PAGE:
I received my postal vote a few days ago. I must say I felt a rush of pride when I opened the envelope and unfolded the Senate paper across the length of the table. There are 50 candidates on the list, and in Australian elections you can list them in the order you choose. I always number every box for the Senate. That, my friends, is representative democracy.
Having the leisure of an internet connection this year, and being happily free of thugs intimidating me to vote a certain way, I decided to drill down a little further than usual. In extravagant detail, even. Who are these people, anyway?
Six incumbents are up for election in Queensland. Both Liberals Brett Mason and George Brandis are lawyers; Democrat John Cherry is a lawyer; Labour's Jan McLucas was a teacher but Joe Ludwig is a lawyer; and Len Harris may have been a fine gold miner, but is a political joke.
(Of the six not up for re-election: Andrew Bartlett was a social worker for a bare 2 years before becoming a politician; Labour's John Hogg was a BSc and life-long union man where Claire Moore was a public servant; the Nationals Ron Boswell was a small businessman; the Liberal's Ian MacDonald is a lawyer and Santo Santoro is a career politician.)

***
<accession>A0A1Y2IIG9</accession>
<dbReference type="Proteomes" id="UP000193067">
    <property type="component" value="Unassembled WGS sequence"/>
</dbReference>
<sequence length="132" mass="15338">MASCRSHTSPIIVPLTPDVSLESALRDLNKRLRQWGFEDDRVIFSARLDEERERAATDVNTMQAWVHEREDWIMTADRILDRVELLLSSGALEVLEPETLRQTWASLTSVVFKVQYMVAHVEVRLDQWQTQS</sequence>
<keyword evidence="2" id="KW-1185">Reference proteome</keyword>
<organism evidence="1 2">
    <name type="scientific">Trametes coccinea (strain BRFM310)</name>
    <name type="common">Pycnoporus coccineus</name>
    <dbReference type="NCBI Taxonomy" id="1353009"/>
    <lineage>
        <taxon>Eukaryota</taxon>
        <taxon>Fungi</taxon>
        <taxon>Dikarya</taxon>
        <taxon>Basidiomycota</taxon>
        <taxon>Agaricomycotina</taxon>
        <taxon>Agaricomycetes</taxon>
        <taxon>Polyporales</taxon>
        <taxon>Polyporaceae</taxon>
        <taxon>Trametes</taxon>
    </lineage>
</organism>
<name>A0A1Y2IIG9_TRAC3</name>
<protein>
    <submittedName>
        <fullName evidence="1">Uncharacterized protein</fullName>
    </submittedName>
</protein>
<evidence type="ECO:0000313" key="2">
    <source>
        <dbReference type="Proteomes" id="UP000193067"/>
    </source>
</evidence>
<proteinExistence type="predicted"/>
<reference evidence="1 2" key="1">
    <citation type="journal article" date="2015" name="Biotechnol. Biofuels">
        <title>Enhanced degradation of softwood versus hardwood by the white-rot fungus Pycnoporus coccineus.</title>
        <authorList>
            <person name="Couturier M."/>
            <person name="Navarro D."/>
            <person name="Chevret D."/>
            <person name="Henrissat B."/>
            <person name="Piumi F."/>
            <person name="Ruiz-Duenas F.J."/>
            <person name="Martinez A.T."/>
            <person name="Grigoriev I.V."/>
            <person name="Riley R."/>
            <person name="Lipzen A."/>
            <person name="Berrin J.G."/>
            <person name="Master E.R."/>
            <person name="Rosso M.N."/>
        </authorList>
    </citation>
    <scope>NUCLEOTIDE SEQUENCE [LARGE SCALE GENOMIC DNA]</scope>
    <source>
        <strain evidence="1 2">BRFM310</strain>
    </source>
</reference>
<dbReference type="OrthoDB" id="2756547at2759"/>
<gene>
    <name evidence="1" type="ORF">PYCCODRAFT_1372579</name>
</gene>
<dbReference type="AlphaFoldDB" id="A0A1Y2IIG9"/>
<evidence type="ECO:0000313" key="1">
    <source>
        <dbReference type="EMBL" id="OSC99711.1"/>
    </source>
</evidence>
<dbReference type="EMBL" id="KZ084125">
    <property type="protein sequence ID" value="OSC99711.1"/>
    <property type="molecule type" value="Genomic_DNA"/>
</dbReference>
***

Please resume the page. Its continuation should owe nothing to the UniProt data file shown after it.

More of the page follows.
What a depressing collection of lawyers and toadies, especially on the Liberal side. Ron Boswell is almost the pick. Struth.
Who else is on the ticket then. Nigel Freemarijuana must be running for the lower house this year, his brother Guy Freemarijuana is heading up the Hemp ticket. Might throw some preferences their way just on principle. Australian Progressive Alliance doesn't impress. Greens, like their environment and immigration stuff but they're protectionists and Drew Hutton might actually win a seat, best not put them too high. Family First, never heard of them before, probably social conservatives at a guess. Pundits say they've got a Pentecostal church base and preference the Coalition, which is interesting. The website says "Family First wants Australia to be the very best place on earth to raise a family." The Christian Coalition meets the DLP. Not really my style.
Whatever happened to the Natural Law Party? I desperately need taxpayer's money to help me achieve yogic flying and a holistic health balance. Who's going to represent me now ...